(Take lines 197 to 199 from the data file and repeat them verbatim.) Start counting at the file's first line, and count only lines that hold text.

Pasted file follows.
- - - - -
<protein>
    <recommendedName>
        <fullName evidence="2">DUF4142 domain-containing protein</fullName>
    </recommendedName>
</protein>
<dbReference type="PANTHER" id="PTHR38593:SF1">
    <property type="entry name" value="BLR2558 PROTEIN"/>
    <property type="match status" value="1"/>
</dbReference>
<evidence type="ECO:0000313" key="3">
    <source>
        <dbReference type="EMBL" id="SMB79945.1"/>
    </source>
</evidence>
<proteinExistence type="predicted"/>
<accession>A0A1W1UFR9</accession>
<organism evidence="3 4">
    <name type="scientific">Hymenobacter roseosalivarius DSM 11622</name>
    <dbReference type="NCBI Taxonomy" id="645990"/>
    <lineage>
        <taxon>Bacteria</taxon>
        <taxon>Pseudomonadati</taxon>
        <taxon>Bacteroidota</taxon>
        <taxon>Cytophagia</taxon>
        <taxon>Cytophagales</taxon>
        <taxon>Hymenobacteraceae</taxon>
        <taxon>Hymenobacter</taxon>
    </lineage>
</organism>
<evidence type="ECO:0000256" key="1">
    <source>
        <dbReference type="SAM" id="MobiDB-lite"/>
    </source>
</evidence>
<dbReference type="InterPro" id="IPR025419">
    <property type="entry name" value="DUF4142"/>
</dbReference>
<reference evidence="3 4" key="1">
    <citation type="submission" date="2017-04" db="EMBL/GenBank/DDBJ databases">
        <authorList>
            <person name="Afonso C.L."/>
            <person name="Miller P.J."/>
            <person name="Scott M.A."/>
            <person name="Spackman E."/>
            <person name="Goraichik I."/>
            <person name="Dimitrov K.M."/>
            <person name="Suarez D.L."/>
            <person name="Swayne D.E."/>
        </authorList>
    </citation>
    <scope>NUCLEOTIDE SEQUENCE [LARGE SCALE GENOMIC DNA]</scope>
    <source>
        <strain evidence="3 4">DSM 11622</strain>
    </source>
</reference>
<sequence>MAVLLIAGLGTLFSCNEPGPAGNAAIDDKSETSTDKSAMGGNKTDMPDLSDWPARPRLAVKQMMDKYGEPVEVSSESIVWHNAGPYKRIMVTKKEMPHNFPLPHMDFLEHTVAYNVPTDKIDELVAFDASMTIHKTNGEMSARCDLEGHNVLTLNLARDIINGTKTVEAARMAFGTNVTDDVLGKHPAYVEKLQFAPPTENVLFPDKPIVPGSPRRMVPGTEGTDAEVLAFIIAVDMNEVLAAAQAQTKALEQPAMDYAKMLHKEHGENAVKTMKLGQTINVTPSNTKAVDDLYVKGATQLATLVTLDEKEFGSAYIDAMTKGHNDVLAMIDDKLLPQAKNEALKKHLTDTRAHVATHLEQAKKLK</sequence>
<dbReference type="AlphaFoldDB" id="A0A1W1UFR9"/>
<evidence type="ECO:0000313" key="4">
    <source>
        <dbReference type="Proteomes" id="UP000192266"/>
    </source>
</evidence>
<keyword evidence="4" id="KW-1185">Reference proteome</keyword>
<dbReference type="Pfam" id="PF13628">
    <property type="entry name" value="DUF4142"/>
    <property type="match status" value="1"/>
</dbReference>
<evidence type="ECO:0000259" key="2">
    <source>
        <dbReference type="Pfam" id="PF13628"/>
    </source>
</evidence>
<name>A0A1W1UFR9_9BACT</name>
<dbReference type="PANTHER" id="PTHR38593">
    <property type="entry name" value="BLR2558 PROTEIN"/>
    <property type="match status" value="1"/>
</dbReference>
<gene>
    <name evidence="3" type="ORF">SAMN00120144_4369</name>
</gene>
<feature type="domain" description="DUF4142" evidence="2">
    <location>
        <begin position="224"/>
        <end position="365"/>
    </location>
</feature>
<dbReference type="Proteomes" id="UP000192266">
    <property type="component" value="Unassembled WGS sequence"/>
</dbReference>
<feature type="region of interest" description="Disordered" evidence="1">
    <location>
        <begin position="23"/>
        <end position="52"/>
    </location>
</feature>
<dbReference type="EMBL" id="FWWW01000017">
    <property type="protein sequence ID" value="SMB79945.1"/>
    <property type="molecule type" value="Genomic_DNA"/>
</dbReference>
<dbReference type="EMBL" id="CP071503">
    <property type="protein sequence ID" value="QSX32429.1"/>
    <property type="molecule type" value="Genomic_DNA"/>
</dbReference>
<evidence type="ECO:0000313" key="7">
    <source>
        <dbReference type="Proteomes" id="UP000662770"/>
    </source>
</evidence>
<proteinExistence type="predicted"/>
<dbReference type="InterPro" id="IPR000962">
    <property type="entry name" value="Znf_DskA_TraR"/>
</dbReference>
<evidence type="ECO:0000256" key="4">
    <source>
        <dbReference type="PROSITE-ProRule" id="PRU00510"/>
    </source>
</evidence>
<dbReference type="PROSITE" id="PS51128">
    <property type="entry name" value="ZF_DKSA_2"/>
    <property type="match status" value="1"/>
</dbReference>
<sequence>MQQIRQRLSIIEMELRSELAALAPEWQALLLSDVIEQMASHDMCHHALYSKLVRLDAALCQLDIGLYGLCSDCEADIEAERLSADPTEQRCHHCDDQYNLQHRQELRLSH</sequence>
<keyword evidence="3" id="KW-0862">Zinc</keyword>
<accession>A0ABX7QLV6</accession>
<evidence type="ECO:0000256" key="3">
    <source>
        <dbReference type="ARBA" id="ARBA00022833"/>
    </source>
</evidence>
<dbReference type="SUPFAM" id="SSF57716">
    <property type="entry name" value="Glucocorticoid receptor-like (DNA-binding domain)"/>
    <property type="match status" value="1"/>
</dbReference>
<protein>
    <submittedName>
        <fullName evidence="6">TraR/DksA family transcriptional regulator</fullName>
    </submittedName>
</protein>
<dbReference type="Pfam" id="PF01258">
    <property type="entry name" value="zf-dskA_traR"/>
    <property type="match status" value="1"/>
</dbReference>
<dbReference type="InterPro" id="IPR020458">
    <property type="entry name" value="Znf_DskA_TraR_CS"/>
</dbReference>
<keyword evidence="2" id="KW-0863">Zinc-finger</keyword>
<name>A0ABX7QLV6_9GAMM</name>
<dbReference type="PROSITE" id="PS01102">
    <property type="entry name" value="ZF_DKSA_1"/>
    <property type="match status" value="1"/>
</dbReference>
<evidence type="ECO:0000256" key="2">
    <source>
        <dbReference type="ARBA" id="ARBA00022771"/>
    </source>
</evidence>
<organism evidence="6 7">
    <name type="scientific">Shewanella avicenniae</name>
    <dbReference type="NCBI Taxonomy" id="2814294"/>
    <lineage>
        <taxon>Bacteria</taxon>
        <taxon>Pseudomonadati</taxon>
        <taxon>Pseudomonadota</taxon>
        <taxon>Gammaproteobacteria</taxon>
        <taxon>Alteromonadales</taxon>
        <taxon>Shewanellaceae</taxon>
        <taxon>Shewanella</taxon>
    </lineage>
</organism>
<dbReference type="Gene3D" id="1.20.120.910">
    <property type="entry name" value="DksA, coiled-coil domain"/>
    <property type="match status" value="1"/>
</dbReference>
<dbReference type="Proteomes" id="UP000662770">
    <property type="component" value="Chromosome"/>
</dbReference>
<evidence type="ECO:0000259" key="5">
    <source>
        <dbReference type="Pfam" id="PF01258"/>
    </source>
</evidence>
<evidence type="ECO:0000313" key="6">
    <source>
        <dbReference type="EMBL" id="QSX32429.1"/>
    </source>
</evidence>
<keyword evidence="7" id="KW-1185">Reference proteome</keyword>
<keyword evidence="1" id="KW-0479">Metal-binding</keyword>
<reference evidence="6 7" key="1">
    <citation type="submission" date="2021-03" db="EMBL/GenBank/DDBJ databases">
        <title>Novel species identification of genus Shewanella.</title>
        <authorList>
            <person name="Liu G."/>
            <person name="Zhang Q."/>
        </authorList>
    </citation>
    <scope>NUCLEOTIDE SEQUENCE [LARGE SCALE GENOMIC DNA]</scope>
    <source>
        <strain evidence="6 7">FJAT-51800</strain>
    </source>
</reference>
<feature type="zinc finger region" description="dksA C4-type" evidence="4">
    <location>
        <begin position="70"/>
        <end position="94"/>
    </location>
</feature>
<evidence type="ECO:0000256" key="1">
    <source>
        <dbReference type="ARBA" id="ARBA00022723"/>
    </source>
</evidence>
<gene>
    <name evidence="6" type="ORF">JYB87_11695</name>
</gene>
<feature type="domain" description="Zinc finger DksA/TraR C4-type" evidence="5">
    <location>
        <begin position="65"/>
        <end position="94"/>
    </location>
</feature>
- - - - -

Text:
    <scope>NUCLEOTIDE SEQUENCE [LARGE SCALE GENOMIC DNA]</scope>
    <source>
        <strain evidence="6 7">FJAT-51800</strain>